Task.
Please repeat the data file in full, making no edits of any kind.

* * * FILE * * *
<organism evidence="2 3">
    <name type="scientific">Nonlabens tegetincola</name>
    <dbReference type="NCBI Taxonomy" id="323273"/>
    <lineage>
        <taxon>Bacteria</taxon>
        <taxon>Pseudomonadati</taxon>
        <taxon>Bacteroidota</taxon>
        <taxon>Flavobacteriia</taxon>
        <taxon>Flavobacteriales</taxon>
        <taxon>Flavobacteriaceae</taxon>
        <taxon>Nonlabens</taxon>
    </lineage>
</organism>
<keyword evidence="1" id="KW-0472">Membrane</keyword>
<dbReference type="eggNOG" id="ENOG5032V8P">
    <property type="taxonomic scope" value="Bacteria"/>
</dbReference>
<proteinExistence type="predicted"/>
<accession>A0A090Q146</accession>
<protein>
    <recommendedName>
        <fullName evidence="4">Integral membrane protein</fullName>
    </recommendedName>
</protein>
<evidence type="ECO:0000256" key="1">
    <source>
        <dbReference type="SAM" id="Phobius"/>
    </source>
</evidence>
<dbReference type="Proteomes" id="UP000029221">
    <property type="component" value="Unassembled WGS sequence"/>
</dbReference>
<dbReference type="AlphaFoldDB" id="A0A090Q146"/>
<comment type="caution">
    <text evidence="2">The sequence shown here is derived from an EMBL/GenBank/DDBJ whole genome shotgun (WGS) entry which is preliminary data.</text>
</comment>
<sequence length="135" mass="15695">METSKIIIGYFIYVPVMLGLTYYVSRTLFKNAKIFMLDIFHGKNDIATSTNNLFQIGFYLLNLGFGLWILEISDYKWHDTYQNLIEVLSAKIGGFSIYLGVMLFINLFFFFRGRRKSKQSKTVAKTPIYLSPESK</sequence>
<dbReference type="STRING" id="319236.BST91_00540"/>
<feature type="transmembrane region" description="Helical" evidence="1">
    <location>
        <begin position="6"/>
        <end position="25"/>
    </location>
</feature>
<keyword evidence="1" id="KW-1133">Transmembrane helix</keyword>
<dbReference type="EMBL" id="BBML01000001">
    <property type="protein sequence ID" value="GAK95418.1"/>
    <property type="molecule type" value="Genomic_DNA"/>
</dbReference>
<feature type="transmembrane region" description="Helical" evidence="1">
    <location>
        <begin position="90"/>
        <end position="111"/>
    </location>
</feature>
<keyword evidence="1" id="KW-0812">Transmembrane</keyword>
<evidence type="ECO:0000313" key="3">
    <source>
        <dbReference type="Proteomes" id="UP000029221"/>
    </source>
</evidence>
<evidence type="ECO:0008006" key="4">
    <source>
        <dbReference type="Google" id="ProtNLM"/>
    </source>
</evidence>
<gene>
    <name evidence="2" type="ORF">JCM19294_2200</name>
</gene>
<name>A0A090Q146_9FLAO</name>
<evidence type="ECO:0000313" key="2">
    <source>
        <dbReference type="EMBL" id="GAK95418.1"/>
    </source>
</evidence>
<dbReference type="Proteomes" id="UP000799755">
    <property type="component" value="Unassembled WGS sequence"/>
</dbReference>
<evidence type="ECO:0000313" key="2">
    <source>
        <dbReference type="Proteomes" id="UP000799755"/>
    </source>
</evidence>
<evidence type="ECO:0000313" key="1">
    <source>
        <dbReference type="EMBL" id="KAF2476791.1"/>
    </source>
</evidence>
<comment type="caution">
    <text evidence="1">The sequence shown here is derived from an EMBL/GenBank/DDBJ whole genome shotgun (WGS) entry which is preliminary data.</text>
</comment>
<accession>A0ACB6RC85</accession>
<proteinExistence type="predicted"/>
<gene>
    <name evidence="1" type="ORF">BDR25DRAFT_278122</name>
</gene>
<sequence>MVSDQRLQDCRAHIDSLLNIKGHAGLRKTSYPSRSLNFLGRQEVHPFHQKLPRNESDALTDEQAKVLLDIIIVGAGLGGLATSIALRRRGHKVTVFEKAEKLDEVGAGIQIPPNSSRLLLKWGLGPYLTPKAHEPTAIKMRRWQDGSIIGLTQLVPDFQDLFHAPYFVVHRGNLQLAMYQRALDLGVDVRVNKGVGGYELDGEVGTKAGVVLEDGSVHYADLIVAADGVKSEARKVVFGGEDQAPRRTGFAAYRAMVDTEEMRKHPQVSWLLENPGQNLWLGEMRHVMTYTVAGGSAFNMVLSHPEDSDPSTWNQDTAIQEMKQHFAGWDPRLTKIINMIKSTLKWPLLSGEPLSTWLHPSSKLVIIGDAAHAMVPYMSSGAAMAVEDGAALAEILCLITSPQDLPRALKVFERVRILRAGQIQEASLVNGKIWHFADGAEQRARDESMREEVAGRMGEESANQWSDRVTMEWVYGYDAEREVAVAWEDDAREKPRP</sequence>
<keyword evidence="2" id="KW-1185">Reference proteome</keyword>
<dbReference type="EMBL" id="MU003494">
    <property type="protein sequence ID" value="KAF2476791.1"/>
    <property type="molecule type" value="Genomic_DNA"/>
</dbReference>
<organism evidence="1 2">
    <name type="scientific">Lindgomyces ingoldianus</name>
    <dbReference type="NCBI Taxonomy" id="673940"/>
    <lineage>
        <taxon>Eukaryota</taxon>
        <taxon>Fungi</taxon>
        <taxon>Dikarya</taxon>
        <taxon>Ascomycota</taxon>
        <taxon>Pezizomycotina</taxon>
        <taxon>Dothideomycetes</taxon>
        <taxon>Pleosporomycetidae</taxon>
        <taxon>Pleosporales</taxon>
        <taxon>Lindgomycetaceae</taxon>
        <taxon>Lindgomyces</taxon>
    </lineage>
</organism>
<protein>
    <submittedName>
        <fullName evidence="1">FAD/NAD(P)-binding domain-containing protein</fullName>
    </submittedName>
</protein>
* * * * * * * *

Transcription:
<organism evidence="2 3">
    <name type="scientific">Nonlabens tegetincola</name>
    <dbReference type="NCBI Taxonomy" id="323273"/>
    <lineage>
        <taxon>Bacteria</taxon>
        <taxon>Pseudomonadati</taxon>
        <taxon>Bacteroidota</taxon>
        <taxon>Flavobacteriia</taxon>
        <taxon>Flavobacteriales</taxon>
        <taxon>Flavobacteriaceae</taxon>
        <taxon>Nonlabens</taxon>
    </lineage>
</organism>
<keyword evidence="1" id="KW-0472">Membrane</keyword>
<dbReference type="eggNOG" id="ENOG5032V8P">
    <property type="taxonomic scope" value="Bacteria"/>
</dbReference>
<proteinExistence type="predicted"/>
<accession>A0A090Q146</accession>
<protein>
    <recommendedName>
        <fullName evidence="4">Integral membrane protein</fullName>
    </recommendedName>
</protein>
<evidence type="ECO:0000256" key="1">
    <source>
        <dbReference type="SAM" id="Phobius"/>
    </source>
</evidence>
<dbReference type="Proteomes" id="UP000029221">
    <property type="component" value="Unassembled WGS sequence"/>
</dbReference>
<dbReference type="AlphaFoldDB" id="A0A090Q146"/>
<comment type="caution">
    <text evidence="2">The sequence shown here is derived from an EMBL/GenBank/DDBJ whole genome shotgun (WGS) entry which is preliminary data.</text>
</comment>
<sequence length="135" mass="15695">METSKIIIGYFIYVPVMLGLTYYVSRTLFKNAKIFMLDIFHGKNDIATSTNNLFQIGFYLLNLGFGLWILEISDYKWHDTYQNLIEVLSAKIGGFSIYLGVMLFINLFFFFRGRRKSKQSKTVAKTPIYLSPESK</sequence>
<dbReference type="STRING" id="319236.BST91_00540"/>
<feature type="transmembrane region" description="Helical" evidence="1">
    <location>
        <begin position="6"/>
        <end position="25"/>
    </location>
</feature>
<keyword evidence="1" id="KW-1133">Transmembrane helix</keyword>
<dbReference type="EMBL" id="BBML01000001">
    <property type="protein sequence ID" value="GAK95418.1"/>
    <property type="molecule type" value="Genomic_DNA"/>
</dbReference>
<feature type="transmembrane region" description="Helical" evidence="1">
    <location>
        <begin position="90"/>
        <end position="111"/>
    </location>
</feature>
<keyword evidence="1" id="KW-0812">Transmembrane</keyword>
<evidence type="ECO:0000313" key="3">
    <source>
        <dbReference type="Proteomes" id="UP000029221"/>
    </source>
</evidence>
<evidence type="ECO:0008006" key="4">
    <source>
        <dbReference type="Google" id="ProtNLM"/>
    </source>
</evidence>
<gene>
    <name evidence="2" type="ORF">JCM19294_2200</name>
</gene>
<name>A0A090Q146_9FLAO</name>
<evidence type="ECO:0000313" key="2">
    <source>
        <dbReference type="EMBL" id="GAK95418.1"/>
    </source>
</evidence>
<dbReference type="Proteomes" id="UP000799755">
    <property type="component" value="Unassembled WGS sequence"/>
</dbReference>
<evidence type="ECO:0000313" key="2">
    <source>
        <dbReference type="Proteomes" id="UP000799755"/>
    </source>
</evidence>
<evidence type="ECO:0000313" key="1">
    <source>
        <dbReference type="EMBL" id="KAF2476791.1"/>
    </source>
</evidence>
<comment type="caution">
    <text evidence="1">The sequence shown here is derived from an EMBL/GenBank/DDBJ whole genome shotgun (WGS) entry which is preliminary data.</text>
</comment>
<accession>A0ACB6RC85</accession>
<proteinExistence type="predicted"/>
<gene>
    <name evidence="1" type="ORF">BDR25DRAFT_278122</name>
</gene>
<sequence>MVSDQRLQDCRAHIDSLLNIKGHAGLRKTSYPSRSLNFLGRQEVHPFHQKLPRNESDALTDEQAKVLLDIIIVGAGLGGLATSIALRRRGHKVTVFEKAEKLDEVGAGIQIPPNSSRLLLKWGLGPYLTPKAHEPTAIKMRRWQDGSIIGLTQLVPDFQDLFHAPYFVVHRGNLQLAMYQRALDLGVDVRVNKGVGGYELDGEVGTKAGVVLEDGSVHYADLIVAADGVKSEARKVVFGGEDQAPRRTGFAAYRAMVDTEEMRKHPQVSWLLENPGQNLWLGEMRHVMTYTVAGGSAFNMVLSHPEDSDPSTWNQDTAIQEMKQHFAGWDPRLTKIINMIKSTLKWPLLSGEPLSTWLHPSSKLVIIGDAAHAMVPYMSSGAAMAVEDGAALAEILCLITSPQDLPRALKVFERVRILRAGQIQEASLVNGKIWHFADGAEQRARDESMREEVAGRMGEESANQWSDRVTMEWVYGYDAEREVAVAWEDDAREKPRP</sequence>
<keyword evidence="2" id="KW-1185">Reference proteome</keyword>
<dbReference type="EMBL" id="MU003494">
    <property type="protein sequence ID" value="KAF2476791.1"/>
    <property type="molecule type" value="Genomic_DNA"/>
</dbReference>
<organism evidence="1 2">
    <name type="scientific">Lindgomyces ingoldianus</name>
    <dbReference type="NCBI Taxonomy" id="673940"/>
    <lineage>
        <taxon>Eukaryota</taxon>
        <taxon>Fungi</taxon>
        <taxon>Dikarya</taxon>
        <taxon>Ascomycota</taxon>
        <taxon>Pezizomycotina</taxon>
        <taxon>Dothideomycetes</taxon>
        <taxon>Pleosporomycetidae</taxon>
        <taxon>Pleosporales</taxon>
        <taxon>Lindgomycetaceae</taxon>
        <taxon>Lindgomyces</taxon>
    </lineage>
</organism>
<protein>
    <submittedName>
        <fullName evidence="1">FAD/NAD(P)-binding domain-containing protein</fullName>
    </submittedName>
</protein>